The financial sector is growing with recent estimates projecting close to USD 150 trillion by 2025. Individual financial companies – banks and non-banking financial companies are doing extremely well, even during the pandemic, average profit levels were in double figures. And the fortunes of billionaires and the leaders of financial institutions- who are mainly white men – have correspondingly been buoyant and healthy.
However, if we are concerned with the well-being of the world’s majority, we cannot be sanguine about whether the growth of the financial sector is positive. Growth in financial assets under management is only a first step in the efforts to transform the finance and investment sector. A thriving financial sector is out of step with concerns that include obscene levels of wealth and income inequality, learning losses for young people and vaccine distribution inequity. There is a significant disconnect between how the wealthy elite and most of the world experienced two years of dislocation, loss of life, and disruption. This shows up very starkly in the finance world.
In the US, changing labor market trends dubbed the Great Resignation and demands for improvements in wages, salaries and benefits are evidence of things being shaken up. But viewing this from a US-centric lens is not particularly helpful as in most of the OECD, the social system provides much more generous workplace benefits than in the United States.
From a global economic system point of view, post-COVID trends that are likely to be of wide concern include: the implications for the globalization of manufacturing, as nations aim to move away from having China and Asia as the factory of the world; recovery of travel, tourism and leisure industries; the effects on consumer behavior with respect to food and agriculture; and investments in health systems.
As part of COP 26 hosted in Glasgow, the finance and investment system made a bold claim that its leadership could be more effective and speed up response to climate change. To put this vision into action, an alliance - the Glasgow Financial Alliance for Net Zero (GFANZ) was formed and launched with great fanfare, declaring that big money managers were interested in working with governments and international financial institutions to address the climate crisis. There have been few details post-launch, but it is still early days and the criticism has been fierce.
Larry Fink, the head of BlackRock, in his annual letter confirming his adherence to capitalism and eschewing “woke” politics in the US, sent a loud message that his behemoth would be interested in and betting on decarbonization efforts.
In summary, the global financial sector is growing amidst disruption and restructuring in the real economy. There are no clear signals as to where this will settle and very little leadership that takes multiple and often conflicting interests into account. There are some encouraging signs to rethink what is meant by fiduciary duties.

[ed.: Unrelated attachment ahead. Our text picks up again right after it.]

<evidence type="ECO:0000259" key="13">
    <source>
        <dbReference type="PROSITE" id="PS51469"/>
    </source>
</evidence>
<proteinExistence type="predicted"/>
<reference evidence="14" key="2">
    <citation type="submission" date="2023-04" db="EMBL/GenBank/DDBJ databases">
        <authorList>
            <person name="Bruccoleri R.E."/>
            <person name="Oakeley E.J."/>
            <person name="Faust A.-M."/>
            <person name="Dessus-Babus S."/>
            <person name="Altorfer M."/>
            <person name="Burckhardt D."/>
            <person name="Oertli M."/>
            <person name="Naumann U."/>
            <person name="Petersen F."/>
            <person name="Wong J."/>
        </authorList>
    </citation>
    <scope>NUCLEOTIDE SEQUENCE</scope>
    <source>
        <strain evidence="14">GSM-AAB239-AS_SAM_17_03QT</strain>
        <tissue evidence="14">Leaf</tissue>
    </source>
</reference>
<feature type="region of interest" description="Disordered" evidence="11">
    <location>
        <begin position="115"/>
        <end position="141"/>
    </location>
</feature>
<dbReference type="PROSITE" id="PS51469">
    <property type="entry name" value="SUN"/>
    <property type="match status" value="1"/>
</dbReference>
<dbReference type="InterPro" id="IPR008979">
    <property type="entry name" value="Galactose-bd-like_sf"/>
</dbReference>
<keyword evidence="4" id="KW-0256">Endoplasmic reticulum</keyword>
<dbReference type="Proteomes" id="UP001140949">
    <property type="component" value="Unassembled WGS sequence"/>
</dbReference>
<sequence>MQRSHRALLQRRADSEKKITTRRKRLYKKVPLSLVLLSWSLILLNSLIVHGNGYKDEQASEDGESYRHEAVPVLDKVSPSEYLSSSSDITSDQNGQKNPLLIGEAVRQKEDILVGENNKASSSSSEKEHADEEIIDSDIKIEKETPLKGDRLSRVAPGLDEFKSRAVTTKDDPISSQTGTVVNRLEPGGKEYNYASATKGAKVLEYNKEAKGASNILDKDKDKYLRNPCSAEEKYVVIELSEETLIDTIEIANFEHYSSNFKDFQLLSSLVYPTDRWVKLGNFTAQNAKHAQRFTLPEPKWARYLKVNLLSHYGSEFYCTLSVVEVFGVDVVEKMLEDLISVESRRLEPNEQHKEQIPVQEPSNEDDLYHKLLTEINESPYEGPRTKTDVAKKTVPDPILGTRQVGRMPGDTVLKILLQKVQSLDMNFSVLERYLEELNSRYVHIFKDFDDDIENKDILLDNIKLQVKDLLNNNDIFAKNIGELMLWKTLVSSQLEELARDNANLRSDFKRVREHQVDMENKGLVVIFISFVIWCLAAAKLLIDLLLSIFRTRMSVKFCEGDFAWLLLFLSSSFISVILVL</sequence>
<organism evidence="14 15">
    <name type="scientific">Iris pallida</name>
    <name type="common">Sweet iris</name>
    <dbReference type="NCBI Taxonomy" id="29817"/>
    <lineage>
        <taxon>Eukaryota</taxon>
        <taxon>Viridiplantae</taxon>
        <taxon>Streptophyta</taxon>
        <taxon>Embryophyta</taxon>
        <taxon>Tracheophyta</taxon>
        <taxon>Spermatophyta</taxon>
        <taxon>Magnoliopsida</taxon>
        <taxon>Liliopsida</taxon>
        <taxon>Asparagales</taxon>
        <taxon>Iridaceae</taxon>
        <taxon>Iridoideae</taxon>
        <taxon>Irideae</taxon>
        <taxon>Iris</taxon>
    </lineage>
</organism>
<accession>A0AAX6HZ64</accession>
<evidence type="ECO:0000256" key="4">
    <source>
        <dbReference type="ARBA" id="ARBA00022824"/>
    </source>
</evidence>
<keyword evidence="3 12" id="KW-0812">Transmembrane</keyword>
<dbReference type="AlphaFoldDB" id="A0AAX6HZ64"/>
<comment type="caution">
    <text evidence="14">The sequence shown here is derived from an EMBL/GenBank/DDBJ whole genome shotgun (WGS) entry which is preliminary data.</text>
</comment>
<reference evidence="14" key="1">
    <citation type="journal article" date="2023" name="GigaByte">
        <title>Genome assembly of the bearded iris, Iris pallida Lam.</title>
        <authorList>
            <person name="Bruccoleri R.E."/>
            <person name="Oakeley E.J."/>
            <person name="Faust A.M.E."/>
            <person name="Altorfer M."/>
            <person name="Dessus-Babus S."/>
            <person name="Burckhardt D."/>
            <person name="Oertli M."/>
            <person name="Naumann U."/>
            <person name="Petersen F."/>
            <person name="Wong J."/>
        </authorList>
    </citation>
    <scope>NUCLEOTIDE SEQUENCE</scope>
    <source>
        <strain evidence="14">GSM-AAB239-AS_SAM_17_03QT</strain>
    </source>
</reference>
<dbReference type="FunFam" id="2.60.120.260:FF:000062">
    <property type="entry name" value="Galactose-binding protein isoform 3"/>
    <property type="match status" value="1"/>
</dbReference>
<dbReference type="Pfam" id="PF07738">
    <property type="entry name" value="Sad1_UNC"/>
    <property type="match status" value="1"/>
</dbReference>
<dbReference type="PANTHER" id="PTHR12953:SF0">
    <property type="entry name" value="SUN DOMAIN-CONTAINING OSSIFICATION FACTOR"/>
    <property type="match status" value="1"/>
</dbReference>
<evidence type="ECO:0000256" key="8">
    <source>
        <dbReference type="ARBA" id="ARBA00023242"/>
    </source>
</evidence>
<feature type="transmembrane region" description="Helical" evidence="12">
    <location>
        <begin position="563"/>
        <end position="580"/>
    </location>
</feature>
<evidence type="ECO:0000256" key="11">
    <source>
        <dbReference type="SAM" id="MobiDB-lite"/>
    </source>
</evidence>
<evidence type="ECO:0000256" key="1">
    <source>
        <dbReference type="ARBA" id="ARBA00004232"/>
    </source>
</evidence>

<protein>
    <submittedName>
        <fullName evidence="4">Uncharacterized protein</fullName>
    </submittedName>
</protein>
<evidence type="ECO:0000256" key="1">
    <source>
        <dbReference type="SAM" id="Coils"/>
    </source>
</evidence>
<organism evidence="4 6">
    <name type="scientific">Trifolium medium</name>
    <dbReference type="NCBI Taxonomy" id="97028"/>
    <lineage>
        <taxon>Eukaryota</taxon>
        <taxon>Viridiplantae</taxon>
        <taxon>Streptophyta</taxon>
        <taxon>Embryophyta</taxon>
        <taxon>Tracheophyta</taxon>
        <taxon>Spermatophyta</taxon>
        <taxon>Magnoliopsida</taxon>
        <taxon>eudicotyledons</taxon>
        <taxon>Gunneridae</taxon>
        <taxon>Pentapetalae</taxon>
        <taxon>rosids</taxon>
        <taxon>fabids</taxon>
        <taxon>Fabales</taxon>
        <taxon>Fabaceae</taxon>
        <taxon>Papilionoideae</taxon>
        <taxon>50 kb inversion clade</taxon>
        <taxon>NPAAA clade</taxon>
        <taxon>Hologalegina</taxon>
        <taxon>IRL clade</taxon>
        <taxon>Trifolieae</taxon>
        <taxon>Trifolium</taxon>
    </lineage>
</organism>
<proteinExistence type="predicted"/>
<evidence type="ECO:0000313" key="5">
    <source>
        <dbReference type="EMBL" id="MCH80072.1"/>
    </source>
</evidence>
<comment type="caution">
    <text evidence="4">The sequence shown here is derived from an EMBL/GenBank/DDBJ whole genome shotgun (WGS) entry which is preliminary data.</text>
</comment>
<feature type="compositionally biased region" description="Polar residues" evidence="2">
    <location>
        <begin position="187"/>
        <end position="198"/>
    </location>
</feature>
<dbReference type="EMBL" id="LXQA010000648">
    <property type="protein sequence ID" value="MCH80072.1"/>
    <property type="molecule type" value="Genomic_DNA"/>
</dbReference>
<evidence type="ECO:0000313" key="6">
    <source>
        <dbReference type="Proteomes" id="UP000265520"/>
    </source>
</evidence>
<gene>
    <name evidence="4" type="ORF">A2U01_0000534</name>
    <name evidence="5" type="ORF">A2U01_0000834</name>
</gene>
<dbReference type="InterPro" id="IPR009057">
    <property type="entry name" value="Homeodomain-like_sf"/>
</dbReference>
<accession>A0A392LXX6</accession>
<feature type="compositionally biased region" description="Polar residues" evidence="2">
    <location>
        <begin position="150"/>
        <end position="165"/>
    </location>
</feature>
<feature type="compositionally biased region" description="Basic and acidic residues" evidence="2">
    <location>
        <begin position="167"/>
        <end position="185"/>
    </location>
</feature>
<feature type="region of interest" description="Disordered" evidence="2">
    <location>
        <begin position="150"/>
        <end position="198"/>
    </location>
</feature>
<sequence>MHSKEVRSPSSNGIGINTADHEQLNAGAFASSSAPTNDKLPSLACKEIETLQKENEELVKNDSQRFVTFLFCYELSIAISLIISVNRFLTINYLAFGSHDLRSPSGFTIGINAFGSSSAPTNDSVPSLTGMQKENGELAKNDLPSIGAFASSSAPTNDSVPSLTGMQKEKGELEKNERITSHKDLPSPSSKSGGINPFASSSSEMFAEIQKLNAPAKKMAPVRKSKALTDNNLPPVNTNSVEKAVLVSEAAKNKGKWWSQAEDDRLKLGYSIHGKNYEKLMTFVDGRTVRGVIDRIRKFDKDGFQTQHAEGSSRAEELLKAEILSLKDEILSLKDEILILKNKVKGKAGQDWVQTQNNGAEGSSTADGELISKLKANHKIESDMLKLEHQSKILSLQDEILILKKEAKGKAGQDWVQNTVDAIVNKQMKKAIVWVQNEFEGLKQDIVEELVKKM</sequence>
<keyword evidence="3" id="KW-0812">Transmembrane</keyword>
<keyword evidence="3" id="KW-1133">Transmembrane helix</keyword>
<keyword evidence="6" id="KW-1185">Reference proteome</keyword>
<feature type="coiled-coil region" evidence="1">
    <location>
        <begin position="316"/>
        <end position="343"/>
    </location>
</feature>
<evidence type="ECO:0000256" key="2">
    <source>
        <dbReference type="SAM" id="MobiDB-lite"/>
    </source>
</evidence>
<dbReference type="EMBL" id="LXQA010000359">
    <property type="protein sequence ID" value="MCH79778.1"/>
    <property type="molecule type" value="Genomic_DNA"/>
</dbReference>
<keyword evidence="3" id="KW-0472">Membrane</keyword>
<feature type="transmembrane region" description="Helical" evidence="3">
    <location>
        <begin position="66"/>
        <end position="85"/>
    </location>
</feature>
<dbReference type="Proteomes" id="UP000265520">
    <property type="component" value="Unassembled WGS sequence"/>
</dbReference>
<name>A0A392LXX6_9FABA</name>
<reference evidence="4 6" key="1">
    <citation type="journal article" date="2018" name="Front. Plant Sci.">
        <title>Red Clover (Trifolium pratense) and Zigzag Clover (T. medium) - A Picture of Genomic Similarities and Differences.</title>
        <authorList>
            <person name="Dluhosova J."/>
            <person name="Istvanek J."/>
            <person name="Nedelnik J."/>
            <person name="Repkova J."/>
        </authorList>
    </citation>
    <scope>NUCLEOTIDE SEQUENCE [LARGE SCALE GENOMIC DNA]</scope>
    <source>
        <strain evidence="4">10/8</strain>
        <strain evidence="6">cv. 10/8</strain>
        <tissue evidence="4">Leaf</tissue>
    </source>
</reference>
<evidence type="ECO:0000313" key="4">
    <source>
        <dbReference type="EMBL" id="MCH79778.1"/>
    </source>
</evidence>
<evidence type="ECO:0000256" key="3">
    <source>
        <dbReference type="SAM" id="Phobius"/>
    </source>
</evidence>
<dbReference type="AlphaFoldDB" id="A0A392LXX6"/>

In this context, we suggest a three-fold agenda as a fulcrum for change of the finance and investment sector. This goes beyond celebrating increases in size and taking action to address structural and processual bottlenecks, blind spots and the need for different investment strategies, including redefined blended finance.
Pillar One - Stand up facilities that address major system wide challenges (climate mitigation, adaptation, infrastructure gaps including for social infrastructure). Use structuring that delivers rewards that are proportionate to risks and incorporate designs that focus on mobilizing and deploying multiple forms of capital.
Pillar Two - Address, through multiyear long-term programs, the need to decentralize pools of financial capital by having financial ecosystem strengthening programs around the world. We have lots of trapped and underutilized financial capital being deployed in uneconomic and damaging ways because of capability gaps and backward regulatory policy frameworks.
Pillar Three - Design and deploy education, information and awareness raising, including in formal education at all levels, to facilitate critical thinking about systems change including challenging late-stage capitalism.
To move this agenda forward, I will share examples of good practice that I have observed and been engaged with. For Pillar One, examples of these facilities include the partnership between the IFC and Allianz to create the world’s first cross-sectoral portfolio of emerging-market loans aligned with the Paris Agreement. Generate Capital is a holding company structure that provides patient capital including to deep tech ventures. There are also public finance initiatives including those through the Green Climate Fund. An exciting development are the SDG Bonds being spearheaded by developing countries, including a significant issuance by Mexico.
Taking an ecosystems approach, Pillar Two is relevant in advanced capital markets as well as in ones that are still evolving. The US racial wealth gap has attracted considerable attention in the last few years, with no less than the Federal Reserve System mounting a comprehensive series to address racism in domains ranging from entrepreneurship to education and higher education. US companies have authored pledges, blueprints and frameworks that pledge undertaking steps to combat structural racism in the US. As indicated by assessment studies, only some of these pledges have been accompanied by actual capital deployment.